311016 Keeping at it

311016 Keeping at it

Louie Simmons has many adherents to his methods in training his powerful athletes. One thing is certain; they don’t take many breaks in their training do they? It has been said time and again that consistent persistence counts towards becoming a superior athlete. These athletes train year round in order to remain at the top of their game.

Vacations from training are not beneficial to an elite athlete. A long break destroys physical fitness and sports performance.

Instead of a vacation from training, take an active rest by doing something else than your normal routine.

291016 Reasons to exercise

291016 Reasons to exercise

The benefits of regular exercise are well known in today’s society. It has been consistently demonstrated that it leads to a healthier more productive life. Being active lowers your risk of developing heart disease, adult on set diabetes, sometimes referred to as type 2 diabetes, and osteoporosis. It’s not only these benefits that result from exercise, others fall into place as well.

Those who are regular participants in moderate to vigorous activities have the ability to deal with the stresses of daily life and are less likely than non-exercisers to suffer from anxiety and depression. Longevity has a direct correlation to being active. The more active you are throughout your life the greater your chances of staying healthy and living a longer life.

Following a plan of regular exercise and eating healthy foods and fluids can lower the actuary[1] predictors of coronary heart disease and stroke. Exercising regularly often times means your critical health numbers will become lower. These numbers include your blood pressure, body weight, fat composition, blood triglyceride levels, and low-density lipoproteins (LDH).

The numbers indicating good cholesterol (HDL) rise with good exercise and a healthy diet.

Blood sugar tolerance, also known as glucose tolerance, is the ability of your body to regulate the level of sugar circulating in the blood. When this tolerance becomes lower, the amount of sugar in your blood becomes higher, which may lead to diabetes. Currently, about one in four older adults are at risk of developing type-2 diabetes in the US. The studies are clear in their findings: physically active people are less likely to develop this disease then those who are sedentary. Exercise improves the ability of the body to use insulin, which is a hormone that regulates the amount of sugar in the blood. This process maintains the blood sugar at the recommended levels.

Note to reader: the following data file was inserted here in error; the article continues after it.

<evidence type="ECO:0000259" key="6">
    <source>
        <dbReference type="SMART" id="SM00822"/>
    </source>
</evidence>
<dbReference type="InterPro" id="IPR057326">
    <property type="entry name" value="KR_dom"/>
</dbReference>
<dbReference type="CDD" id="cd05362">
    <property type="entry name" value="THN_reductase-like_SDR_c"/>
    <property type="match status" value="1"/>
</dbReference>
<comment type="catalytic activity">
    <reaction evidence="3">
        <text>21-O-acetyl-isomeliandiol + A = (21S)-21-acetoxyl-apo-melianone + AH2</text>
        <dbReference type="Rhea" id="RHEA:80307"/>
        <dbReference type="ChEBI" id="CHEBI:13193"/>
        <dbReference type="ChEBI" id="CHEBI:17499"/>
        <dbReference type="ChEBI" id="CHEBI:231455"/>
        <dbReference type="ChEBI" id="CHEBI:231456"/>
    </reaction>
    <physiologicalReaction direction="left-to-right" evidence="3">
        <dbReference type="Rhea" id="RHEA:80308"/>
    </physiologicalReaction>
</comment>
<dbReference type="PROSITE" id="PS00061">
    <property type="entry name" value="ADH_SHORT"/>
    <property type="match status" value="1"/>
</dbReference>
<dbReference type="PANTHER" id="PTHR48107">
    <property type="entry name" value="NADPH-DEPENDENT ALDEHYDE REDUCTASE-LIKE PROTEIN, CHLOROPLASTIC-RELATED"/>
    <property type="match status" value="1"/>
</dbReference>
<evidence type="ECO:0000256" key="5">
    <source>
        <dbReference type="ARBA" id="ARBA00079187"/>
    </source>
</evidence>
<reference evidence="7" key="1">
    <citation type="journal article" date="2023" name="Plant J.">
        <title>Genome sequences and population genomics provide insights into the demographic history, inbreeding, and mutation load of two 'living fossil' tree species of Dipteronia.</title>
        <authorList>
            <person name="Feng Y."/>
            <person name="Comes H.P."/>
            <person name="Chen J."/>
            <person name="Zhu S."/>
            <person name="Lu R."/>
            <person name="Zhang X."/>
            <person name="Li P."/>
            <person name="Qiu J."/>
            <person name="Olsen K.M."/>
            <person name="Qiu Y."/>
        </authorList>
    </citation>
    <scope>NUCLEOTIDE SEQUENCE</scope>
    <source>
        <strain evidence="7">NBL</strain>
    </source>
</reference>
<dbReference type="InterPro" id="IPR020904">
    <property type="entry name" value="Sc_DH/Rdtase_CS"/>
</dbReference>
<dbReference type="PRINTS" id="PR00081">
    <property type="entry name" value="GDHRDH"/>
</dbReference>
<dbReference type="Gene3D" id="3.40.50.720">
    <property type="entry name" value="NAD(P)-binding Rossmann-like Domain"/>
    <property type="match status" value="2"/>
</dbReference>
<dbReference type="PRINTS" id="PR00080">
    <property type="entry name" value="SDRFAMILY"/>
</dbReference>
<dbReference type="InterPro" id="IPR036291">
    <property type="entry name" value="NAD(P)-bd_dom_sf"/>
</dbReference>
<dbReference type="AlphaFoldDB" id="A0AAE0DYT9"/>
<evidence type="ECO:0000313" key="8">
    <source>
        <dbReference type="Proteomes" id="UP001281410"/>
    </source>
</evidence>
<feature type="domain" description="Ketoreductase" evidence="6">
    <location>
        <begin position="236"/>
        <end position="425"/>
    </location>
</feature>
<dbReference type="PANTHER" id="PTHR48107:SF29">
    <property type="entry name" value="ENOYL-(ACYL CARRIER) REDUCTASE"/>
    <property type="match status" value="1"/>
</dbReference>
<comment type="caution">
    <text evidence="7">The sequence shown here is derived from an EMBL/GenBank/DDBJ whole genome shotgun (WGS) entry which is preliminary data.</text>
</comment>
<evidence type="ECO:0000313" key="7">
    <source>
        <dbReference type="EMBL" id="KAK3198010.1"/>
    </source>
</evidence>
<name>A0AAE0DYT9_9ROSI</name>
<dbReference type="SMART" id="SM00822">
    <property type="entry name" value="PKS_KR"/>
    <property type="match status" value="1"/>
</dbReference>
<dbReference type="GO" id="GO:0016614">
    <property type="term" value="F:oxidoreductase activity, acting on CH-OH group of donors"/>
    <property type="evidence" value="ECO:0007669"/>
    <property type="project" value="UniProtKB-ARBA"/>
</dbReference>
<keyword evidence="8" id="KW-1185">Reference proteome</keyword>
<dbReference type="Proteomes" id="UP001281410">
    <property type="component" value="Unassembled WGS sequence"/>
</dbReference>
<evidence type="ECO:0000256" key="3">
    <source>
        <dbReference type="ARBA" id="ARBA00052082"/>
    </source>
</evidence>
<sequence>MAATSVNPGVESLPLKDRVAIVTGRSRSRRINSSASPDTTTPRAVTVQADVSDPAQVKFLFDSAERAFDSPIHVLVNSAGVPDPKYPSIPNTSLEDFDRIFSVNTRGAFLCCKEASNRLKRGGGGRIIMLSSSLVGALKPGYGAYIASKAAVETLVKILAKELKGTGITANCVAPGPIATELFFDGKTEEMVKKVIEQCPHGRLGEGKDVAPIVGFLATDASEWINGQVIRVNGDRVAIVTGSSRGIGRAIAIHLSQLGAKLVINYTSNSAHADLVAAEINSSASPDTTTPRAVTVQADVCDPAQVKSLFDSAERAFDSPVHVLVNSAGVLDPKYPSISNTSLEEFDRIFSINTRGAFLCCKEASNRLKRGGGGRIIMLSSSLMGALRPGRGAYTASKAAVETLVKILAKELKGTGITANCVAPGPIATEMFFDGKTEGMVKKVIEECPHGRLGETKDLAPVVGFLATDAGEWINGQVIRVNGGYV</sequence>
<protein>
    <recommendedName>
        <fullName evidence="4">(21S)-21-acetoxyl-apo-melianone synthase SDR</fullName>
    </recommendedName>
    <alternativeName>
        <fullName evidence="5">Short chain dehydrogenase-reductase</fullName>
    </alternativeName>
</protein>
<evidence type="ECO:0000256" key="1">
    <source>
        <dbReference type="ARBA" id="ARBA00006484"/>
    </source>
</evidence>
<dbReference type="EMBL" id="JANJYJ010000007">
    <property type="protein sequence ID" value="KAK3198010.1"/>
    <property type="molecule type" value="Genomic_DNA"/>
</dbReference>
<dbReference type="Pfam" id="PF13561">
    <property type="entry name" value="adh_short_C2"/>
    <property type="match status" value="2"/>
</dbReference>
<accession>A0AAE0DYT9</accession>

The benefits of exercise far outweigh the time spent working out. Just of few of the reasons to exercise, include stronger bones and better mental health.

Improved bone density

Osteoporosis, a disease where the bones become fragile and fracture easily, is of concern to many older adults. This affects more women than men even though men still suffer from the disease.

Once osteoporosis has progressed to a dangerous level, even a small slip and fall can cause a broken bone, especially in the hips and wrists of a female.

Weight bearing exercise has been well documented in both medical and scientific literature to be of value in strengthening the skeletal bones. Strength training and impact exercises have a direct positive relationship to building stronger bones, particularly the long bones in the body. These types of exercises can help prevent further skeletal bone loss in those with osteoporosis.

Mental well-being is enhanced when you exercise. The release of natural chemicals into your body helps improve your outlook on life. They make the minor momentary pain of exercise feel good all day long. That’s not all there is to the role of activity and exercise in making your life batter. An added outcome of regular exercise is the ability to control your weight.

Less body weight means less stress and trauma on your lower torso joints, i.e. the hips, knees and ankles. It makes sense that the more you weigh the more these joints have to work to stay healthy. Too much bodyweight can damage the cartilage, which in turn fosters the onset of arthritis and osteoarthritis and leads to joint implants.

Remember you will never exercise your way to more lean muscle mass through a high calorie diet. Eating or drinking too many calories will not be exercised away, contrary to what the machines are telling you about the caloric expenditure for X-amount of time on them.